On this particular afternoon, Jake, Old Man Moser’s son, was driving his pickup, and myself and another driver riding along, returning from the town. Somehow in the conversation, the other driver mentioned snipe hunting to Jake. Jake picked up his cue.
“Yeah,” he said, “I’ve heard they have snipe around here. In fact I think I heard some the other night.”
“What’s a snipe?” I said.
Now, here I was just acting. I had long ago heard about snipe hunting. Although perhaps some such thing as a snipe does exist, somewhere in the world, there are none around these parts. In fact, taking somebody on a snipe hunt is just a way to play a trick on them.
You get somebody who knows no better than to trust you, and you give him a sack and place him out in some desolate place, and then you go home, laughing to see how long he’ll stay out there in the middle of nowhere with a sack.
But in this conversation, just for fun, I pretened to know nothing and asked what a snipe was. Jake and the other driver exchanged a quick look.
“It’s a kind of bird,” Jake said, “They’re mighty good eating, and they’re easy to catch, too.” That was my cue.
“How do you catch them?” I asked. Strangely enough, I was told that these snipe were caught in a sack, out in the empty fields, at night. I played along like Mr. Dummy.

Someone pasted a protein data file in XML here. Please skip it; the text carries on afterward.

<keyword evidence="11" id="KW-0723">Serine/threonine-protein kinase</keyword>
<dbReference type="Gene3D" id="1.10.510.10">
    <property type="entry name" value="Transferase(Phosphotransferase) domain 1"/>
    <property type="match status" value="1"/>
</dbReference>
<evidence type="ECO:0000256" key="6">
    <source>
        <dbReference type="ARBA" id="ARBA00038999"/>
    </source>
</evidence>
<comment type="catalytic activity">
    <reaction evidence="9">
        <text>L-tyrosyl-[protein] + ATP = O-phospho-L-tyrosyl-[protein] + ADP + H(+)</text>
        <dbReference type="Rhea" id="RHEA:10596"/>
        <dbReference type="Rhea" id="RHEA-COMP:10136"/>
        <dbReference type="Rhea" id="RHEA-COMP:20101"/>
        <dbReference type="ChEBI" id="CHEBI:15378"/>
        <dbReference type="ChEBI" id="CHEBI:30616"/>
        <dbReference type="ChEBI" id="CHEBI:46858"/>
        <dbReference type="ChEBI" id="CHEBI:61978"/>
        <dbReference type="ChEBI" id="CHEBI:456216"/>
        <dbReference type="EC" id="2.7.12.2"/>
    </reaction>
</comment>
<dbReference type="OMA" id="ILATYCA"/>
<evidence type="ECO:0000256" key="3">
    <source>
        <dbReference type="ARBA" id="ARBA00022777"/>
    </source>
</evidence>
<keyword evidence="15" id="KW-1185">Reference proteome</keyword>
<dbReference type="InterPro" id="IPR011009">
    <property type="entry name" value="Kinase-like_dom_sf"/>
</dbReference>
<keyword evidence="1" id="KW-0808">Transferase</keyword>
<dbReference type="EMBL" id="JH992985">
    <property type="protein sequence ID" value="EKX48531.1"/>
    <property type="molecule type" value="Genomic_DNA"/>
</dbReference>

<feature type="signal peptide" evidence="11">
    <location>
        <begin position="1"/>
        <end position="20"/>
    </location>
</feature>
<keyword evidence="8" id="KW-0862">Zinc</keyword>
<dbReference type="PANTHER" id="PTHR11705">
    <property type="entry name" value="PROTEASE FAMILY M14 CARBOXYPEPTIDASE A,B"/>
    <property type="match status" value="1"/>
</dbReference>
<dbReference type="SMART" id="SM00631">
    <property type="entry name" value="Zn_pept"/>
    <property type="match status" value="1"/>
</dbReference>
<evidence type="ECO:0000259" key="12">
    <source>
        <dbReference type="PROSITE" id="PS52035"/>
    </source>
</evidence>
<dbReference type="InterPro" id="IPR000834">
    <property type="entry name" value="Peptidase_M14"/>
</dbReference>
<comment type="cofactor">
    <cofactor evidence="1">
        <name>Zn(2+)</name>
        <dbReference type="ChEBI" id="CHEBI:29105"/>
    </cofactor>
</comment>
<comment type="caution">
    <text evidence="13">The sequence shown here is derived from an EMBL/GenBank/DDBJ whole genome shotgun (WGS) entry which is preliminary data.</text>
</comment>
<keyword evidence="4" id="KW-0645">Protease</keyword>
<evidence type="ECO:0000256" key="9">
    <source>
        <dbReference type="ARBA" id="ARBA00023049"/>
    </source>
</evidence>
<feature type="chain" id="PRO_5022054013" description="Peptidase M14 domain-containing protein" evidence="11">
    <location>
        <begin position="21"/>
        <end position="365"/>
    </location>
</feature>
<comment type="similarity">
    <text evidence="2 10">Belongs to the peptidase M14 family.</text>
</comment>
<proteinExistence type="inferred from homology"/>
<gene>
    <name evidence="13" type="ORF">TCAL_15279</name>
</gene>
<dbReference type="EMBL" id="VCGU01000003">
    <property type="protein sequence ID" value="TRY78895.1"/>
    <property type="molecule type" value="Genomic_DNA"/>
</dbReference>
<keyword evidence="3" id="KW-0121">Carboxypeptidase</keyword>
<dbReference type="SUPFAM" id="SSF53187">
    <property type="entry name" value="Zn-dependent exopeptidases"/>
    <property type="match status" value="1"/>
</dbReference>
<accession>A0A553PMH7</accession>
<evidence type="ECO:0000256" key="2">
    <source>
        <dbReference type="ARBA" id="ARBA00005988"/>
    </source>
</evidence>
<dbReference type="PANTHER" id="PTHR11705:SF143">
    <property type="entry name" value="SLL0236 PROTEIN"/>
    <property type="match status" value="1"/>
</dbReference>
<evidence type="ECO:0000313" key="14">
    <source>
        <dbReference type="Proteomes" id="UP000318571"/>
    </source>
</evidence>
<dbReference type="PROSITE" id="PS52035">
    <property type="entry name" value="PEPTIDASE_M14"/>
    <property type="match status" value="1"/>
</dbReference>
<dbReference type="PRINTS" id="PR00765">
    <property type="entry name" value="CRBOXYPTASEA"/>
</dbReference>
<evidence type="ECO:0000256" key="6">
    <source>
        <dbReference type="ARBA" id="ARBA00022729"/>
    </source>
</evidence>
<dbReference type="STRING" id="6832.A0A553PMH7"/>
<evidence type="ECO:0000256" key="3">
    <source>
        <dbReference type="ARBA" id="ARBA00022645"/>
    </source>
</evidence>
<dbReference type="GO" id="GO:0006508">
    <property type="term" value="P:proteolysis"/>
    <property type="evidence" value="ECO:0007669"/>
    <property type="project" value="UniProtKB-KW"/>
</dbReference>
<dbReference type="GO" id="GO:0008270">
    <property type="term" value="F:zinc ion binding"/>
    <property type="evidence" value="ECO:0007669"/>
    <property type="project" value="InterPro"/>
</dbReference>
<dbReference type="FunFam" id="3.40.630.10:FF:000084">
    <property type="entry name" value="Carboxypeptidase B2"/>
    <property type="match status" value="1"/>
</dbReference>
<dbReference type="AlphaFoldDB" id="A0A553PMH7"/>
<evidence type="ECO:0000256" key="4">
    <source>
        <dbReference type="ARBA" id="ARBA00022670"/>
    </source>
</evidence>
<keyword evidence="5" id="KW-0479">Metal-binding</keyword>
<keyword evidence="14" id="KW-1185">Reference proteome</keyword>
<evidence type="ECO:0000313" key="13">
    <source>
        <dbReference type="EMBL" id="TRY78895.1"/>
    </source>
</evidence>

When we got back to our camp beyond the farmer’s buildings, Mrs. Mosier had cooked up another great dinner for all the hands, and we fell to. Afterward, as the light was failing, we sat around, smoking and talking. And somehow the snipe hunt came up again. Jake mentioned that I had never been on a snipe hunt, and all my very good friends chimed in that it was so fun, and they decided to take me snipe hunting that very night.
Jake got some burlap sacks from the farmer, and in a short time we were barrelling along a dark road past deserted fields. As expected, I was taken to a low-lying gully in the field and given some sacks. The others said they’d go up past the higher ground and they’d drive the snipe along the gully. All I had to do was bag the snipe as they came running along the ground.
Off went my good friends.
Under the half-moon, the dark field was vaguely visible into the distance, and my friends soon vanished, and from a distance, began making various kinds of sounds. But as soon as they were out of sight, I’d crept along the gulley until I came to the fence, crawled under the fence, and then walked along the drainage ditch until the field was left behind.
Trotting up the empty road in the fresh moonlight, in a quarter hour I was back at the camp, and lay in my bunk, reading for about an hour. Mr. Moser asked me where Jake and the boys were, and I told him they’d gone snipe hunting.
Jake and the boys showed up soon after, glowering. Somehow they’d not enjoyed the snipe hunt all that much, and they had no snipe to show for the night’s outing.